Big funding bump for biometric ID verification player Incode
Not nine months after closing a series A round of funding, an ID verification and biometric authentication platform company has closed a B series totaling $220 million. An A series for Incode drew just $25 million in March.
The new funding values Incode at $1.25 billion. Executives say that that is 10 times jump in valuation this year alone.
Already involved in financial services and marketplaces, the funding will help the firm expand into health care where face biometrics is increasingly attractive.
Omnibus tech investor SoftBank Group and growth-equity firm General Atlantic led. SoftBank has taken positions in several verification facial recognition-related startups including some of Incode‘s competitors.
Also participating for the first time were Capital One, J.P. Morgan, Coinbase and more than half of the industry executives making up Silicon Valley CISO Investments, or SVCI.
The latter is an interesting entity. More than 50 chief information security officers have gathered to profit from the maturation of their own industry. Thirty-five of the firm’s members took a combined stake in Incode.
Asked in an email interview about the dramatic funding rise, founder and CEO Ricardo Amper, said that the money anticipates significant company and industry growth.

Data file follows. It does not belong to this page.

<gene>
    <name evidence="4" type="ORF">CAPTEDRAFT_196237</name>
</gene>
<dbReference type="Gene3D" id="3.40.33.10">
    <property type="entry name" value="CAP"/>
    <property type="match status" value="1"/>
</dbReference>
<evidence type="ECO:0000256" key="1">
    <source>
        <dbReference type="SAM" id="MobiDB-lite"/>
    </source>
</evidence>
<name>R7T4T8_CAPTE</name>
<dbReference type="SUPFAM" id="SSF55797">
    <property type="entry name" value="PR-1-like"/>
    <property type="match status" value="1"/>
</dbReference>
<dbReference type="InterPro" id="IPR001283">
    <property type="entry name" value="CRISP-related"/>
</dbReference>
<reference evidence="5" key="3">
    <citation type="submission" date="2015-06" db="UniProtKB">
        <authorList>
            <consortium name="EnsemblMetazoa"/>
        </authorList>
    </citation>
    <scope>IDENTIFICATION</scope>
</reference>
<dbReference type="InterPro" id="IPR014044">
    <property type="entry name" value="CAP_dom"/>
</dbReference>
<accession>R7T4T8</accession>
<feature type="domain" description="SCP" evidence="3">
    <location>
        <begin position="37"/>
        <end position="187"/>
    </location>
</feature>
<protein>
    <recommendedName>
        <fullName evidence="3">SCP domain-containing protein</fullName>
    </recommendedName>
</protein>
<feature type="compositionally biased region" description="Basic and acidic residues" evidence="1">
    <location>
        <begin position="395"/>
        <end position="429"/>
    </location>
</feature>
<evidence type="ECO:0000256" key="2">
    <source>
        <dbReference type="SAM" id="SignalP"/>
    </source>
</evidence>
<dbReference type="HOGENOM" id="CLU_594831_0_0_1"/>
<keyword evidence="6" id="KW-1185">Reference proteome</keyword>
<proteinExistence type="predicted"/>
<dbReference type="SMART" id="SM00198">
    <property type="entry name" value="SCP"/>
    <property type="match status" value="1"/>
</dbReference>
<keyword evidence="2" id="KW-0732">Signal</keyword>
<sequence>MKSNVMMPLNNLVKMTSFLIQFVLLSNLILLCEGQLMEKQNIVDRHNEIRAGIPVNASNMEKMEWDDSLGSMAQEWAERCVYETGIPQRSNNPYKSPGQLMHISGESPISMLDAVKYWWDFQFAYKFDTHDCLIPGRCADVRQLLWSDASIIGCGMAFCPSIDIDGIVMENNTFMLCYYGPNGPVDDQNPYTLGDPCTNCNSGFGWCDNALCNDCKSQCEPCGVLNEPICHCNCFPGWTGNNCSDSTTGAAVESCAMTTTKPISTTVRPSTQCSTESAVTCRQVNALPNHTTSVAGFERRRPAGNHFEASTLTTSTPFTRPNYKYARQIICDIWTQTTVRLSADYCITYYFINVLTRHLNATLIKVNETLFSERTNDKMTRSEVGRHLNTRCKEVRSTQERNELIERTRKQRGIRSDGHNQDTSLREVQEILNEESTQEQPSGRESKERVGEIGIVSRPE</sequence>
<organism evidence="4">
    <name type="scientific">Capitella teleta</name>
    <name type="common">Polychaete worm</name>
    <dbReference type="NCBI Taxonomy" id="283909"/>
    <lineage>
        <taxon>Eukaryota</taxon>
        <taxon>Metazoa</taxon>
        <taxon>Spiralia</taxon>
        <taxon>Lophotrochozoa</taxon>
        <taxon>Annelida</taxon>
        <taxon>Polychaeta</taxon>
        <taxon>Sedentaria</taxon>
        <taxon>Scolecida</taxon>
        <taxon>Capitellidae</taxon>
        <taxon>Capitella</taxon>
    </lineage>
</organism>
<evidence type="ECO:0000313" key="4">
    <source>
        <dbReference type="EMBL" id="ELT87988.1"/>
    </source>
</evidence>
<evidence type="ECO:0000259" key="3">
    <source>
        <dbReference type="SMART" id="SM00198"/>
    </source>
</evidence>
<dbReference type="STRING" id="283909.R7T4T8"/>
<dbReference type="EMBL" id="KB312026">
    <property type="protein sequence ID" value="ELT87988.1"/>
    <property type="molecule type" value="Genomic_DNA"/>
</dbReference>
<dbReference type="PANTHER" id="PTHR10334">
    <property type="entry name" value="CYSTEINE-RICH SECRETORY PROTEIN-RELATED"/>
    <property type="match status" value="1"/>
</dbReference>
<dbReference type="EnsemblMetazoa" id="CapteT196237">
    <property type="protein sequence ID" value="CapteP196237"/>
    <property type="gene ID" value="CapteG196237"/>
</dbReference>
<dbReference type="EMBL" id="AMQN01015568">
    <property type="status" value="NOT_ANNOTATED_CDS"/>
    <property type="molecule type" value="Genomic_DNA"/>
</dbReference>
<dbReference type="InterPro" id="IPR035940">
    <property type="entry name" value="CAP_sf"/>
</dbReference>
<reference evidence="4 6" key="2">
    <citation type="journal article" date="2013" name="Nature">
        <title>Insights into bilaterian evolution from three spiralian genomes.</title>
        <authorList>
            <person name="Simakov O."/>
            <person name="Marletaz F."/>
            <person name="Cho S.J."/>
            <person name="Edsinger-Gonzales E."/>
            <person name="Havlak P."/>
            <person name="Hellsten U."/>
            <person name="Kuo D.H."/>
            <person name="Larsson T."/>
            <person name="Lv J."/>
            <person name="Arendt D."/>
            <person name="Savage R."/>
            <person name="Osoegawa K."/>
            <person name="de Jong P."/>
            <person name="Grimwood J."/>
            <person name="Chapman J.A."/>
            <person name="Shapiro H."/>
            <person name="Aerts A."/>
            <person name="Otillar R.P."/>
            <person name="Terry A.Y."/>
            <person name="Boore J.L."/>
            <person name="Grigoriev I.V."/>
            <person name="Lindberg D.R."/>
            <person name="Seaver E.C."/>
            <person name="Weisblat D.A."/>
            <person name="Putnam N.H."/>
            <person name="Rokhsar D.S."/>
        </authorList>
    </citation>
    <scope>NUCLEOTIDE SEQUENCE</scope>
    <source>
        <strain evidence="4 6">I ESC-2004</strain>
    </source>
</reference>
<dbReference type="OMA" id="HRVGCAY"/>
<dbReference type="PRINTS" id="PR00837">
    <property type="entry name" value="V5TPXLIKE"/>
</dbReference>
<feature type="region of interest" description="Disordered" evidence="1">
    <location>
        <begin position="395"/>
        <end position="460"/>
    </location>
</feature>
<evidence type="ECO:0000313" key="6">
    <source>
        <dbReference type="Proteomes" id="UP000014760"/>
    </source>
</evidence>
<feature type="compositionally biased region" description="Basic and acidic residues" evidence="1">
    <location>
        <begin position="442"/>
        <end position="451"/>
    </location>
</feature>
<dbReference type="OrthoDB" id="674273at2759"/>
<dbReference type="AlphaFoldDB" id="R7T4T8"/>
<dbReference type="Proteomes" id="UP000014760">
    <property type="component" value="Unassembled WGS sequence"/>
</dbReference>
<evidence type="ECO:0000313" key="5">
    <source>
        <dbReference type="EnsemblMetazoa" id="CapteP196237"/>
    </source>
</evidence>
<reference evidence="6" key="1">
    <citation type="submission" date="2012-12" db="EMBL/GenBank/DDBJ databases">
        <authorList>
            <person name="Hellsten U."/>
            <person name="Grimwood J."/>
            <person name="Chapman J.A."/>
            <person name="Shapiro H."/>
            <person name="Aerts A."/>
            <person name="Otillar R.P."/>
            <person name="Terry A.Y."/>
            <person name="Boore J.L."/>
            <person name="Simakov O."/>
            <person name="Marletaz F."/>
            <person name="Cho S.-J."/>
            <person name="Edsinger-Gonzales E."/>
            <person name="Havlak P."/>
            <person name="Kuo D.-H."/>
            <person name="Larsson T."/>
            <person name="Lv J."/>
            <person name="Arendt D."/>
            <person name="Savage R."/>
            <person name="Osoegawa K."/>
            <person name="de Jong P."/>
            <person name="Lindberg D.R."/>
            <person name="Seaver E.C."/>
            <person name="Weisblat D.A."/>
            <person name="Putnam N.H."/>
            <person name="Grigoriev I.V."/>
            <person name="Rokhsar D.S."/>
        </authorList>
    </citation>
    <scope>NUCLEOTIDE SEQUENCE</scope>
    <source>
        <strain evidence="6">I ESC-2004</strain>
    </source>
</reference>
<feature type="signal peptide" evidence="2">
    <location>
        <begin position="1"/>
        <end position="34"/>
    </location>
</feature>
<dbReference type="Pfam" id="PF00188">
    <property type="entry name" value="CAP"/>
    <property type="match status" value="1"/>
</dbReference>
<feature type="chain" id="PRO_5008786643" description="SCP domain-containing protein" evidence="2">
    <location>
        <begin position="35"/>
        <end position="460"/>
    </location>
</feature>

According to Amper, Incode’s product line, built on proprietary software, has been fully automated from the company’s inception. He claimed that his is “the first passive technology in the world that did not require interaction from users, other than taking a photo.”
Some of his competitors still have some human participation in verification processes, Amper wrote, “which is not an ideal solution.”
Assuming a success record of spotting fraudulent documents and transactions that is at least as good as trained people, the company’s revenue per customer should be greater than competitors’.
Incode’s facial recognition software is “NIST-rated,” he wrote, and, in fact, the biometric verification algorithm is among the top 30 of almost 700 tested by the U.S. National Institute of Standards and Technology.
And the still-young industry as a whole is changing.
“In the next five years, the way we interact with each other, in terms of identity verification and how we interact with computers, is going to be completely revolutionized,” Amper wrote.
COVID has not stopped how it is changing business. In-person transactions likely will never return to pre-pandemic familiarity, making digital ID verification and biometric authentication increasingly strategic.
That does not bother him, he wrote, nor does he think SoftBank will forget about his company. The industry is large, and many players have unique angles or capabilities.
Brazil-based unico, “is a reputable company, but they are limited” geographically to operating in that nation. Amper wrote that Credify has “new and interesting” products but is significantly less mature than Incode.